Thursday, May 21, 2020

On The Origin Of The Home Of COVID-19 - 2

Viruses outnumber stars
I. Which Came First

The logic of cosmology's "Big Bang Hypothesis" (BBH) is clear enough to be understood in several fundamental ways (The New Paradigm: The Physical Universe Is Mostly Machine).

The BBH timeline indicates that there was a "B.C.", that is, there was a time before carbon.

In the B.C. age there was no carbon, and thus no carbon based life forms such as single-celled microbes.

It was the abiotic age:
Dr Clarke said: “There are a lot of fundamental questions about the origins of life and many people think they are questions about biology. But for life to have evolved, you have to have a moment when non-living things become livingeverything up to that point is chemistry.[e.g. atoms, molecules: molecular machines]”
“Our cells, and the cells of all organisms, are composed of molecular machines. These machines are built of component parts, each of which contributes a partial function or structural element to the machine. How such sophisticated, multi-component machines could evolve has been somewhat mysterious, and highly controversial.” Professor Lithgow said.
Many cellular processes are carried out by molecular ‘machines’ — assemblies of multiple differentiated proteins that physically interact to execute biological functions ... Our experiments show that increased complexity in an essential molecular machine evolved because of simple, high-probability evolutionary processes, without the apparent evolution of novel functions. They point to a plausible mechanism for the evolution of complexity in other multi-paralogue protein complexes.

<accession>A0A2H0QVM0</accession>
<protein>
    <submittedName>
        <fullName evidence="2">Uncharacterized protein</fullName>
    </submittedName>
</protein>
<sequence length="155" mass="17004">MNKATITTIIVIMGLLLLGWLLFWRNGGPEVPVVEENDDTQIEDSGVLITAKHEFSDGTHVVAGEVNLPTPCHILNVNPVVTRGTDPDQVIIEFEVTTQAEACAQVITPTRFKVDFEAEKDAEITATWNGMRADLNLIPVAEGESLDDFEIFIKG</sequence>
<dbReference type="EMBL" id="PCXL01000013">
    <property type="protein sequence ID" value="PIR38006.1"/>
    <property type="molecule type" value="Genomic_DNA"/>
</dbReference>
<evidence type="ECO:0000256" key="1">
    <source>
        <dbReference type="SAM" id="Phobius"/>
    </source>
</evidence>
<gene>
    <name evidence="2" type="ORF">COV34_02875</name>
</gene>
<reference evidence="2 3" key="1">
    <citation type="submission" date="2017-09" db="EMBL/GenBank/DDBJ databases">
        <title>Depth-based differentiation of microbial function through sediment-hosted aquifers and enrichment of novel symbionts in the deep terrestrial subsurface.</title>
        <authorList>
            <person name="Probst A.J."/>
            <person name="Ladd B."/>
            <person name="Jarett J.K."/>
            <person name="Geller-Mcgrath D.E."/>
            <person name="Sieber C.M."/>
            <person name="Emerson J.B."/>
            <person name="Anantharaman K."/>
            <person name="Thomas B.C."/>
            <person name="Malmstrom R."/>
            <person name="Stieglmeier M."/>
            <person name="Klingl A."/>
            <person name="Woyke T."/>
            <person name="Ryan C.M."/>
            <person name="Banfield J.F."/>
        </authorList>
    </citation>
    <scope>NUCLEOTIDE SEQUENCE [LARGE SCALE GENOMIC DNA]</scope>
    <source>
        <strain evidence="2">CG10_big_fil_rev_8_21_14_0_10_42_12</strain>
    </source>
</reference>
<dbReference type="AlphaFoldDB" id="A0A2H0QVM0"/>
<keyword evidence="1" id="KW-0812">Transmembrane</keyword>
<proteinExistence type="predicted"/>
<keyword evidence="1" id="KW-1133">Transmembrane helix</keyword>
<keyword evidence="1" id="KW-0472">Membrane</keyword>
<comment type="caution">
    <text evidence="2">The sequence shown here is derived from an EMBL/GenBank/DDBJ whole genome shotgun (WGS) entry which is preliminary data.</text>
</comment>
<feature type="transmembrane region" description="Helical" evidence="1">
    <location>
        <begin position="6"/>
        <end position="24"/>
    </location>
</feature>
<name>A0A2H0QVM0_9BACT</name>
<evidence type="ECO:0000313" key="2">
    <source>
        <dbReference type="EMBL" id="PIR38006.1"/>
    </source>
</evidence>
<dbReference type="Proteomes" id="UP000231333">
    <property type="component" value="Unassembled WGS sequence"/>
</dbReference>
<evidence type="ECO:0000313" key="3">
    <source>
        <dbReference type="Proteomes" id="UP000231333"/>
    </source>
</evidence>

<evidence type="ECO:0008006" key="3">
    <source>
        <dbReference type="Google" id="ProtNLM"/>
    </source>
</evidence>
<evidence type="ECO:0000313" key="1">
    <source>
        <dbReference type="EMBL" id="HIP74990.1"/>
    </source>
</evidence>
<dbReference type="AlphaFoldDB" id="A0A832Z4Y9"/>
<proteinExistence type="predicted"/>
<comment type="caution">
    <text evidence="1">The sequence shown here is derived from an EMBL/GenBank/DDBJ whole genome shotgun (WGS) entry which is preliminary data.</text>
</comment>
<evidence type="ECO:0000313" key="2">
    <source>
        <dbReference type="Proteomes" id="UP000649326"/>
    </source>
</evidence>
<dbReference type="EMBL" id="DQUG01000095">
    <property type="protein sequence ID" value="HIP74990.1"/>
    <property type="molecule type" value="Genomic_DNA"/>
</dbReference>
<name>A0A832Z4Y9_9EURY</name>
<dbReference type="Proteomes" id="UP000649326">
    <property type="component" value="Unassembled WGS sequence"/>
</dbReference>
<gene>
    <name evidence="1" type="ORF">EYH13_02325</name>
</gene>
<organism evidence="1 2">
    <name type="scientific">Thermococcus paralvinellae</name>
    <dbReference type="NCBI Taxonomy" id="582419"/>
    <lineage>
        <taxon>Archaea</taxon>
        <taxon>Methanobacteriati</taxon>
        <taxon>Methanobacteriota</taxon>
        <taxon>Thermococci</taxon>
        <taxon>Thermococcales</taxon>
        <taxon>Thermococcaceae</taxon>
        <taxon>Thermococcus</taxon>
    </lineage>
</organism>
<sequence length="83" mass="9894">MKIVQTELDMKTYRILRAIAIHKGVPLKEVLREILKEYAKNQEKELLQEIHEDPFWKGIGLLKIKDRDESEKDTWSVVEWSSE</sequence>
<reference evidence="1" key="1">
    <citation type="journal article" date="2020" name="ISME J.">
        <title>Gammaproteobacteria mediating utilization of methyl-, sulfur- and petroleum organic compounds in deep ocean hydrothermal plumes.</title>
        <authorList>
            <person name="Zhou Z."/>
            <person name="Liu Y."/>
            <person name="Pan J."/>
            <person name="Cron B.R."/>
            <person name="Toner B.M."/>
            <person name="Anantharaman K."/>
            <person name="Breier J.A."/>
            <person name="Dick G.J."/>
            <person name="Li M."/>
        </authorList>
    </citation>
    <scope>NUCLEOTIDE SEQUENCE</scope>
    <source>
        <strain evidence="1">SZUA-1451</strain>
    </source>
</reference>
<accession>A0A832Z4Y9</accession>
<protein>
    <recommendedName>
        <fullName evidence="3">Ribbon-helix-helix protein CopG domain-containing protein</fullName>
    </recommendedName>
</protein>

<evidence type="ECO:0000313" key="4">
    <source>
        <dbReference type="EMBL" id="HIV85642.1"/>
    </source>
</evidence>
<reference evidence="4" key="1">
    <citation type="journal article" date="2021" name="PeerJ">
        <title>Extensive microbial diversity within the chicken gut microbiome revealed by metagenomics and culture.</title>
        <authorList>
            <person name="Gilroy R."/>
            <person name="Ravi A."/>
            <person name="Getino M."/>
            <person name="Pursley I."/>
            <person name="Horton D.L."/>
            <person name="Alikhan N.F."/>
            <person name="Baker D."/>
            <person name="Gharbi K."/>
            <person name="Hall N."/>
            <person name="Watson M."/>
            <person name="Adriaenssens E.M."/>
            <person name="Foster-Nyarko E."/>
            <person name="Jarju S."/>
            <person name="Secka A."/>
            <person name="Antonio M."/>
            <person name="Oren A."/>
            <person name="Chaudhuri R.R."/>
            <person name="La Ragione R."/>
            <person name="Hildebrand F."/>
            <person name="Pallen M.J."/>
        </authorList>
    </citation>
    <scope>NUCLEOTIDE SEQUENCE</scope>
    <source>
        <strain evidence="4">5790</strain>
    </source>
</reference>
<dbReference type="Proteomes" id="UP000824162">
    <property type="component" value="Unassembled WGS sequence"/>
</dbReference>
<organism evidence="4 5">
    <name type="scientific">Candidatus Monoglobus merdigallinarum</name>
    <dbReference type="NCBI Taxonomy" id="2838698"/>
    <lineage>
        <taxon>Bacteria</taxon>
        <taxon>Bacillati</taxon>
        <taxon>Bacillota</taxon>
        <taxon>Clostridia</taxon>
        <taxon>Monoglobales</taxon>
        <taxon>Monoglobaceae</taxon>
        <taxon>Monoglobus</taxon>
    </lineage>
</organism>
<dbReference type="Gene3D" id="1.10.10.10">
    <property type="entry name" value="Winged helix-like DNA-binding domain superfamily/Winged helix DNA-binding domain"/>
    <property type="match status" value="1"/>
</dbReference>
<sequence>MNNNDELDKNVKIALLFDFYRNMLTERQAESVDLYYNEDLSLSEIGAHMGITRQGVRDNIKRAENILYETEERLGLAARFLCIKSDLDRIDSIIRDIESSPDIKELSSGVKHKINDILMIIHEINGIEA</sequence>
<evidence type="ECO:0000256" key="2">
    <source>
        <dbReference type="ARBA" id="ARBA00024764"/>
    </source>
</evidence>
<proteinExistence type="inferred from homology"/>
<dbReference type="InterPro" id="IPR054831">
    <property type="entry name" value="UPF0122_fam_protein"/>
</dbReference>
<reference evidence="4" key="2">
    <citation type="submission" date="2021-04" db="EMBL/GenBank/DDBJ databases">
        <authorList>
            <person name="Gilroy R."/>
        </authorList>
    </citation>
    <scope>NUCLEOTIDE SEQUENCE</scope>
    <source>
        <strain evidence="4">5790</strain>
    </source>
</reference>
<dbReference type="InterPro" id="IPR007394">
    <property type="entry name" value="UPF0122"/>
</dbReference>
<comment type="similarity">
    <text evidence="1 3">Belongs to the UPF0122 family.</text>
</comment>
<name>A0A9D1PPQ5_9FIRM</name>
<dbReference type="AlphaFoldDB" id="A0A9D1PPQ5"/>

The most complex molecular machines are found within cells.
(Putting A Face On Machine Mutation - 3). Thus, following the logic of the BBH, the carbon-based life-form age would have to have begun after the emergence of carbon, which came about thusly:
"Formation of the carbon atomic nucleus requires a nearly simultaneous triple collision of alpha particles (helium nuclei) within the core of a giant or supergiant star which is known as the triple-alpha process, as the products of further nuclear fusion reactions of helium with hydrogen or another helium nucleus produce lithium-5 and beryllium-8 respectively, both of which are highly unstable and decay almost instantly back into smaller nuclei. This happens in conditions of temperatures over 100 megakelvin and helium concentration that the rapid expansion and cooling of the early universe prohibited, and therefore no significant carbon was created during the Big Bang. Instead, the interiors of stars in the horizontal branch transform three helium nuclei into carbon by means of this triple-alpha process. In order to be available for formation of life as we know it, this carbon must then later be scattered into space as dust, in supernova explosions, as part of the material which later forms second, third-generation star systems which have planets accreted from such dust. The Solar System is one such third-generation star system."
(On the Origin of the Genes of Viruses - 5, quoting Wikipedia & NASA). In one sense this complicates the search for the origin of the "home" of viruses, that is, "where they came from".

But, in another sense it simplifies the origin of symbiotic viruses in terms of the symbiotic relationship between single cell carbon based life forms (microbes) and viruses.

Abiotic viruses emerged first during the abiotic age (pre-carbon), then much later microbes emerged in the biotic age (post-carbon).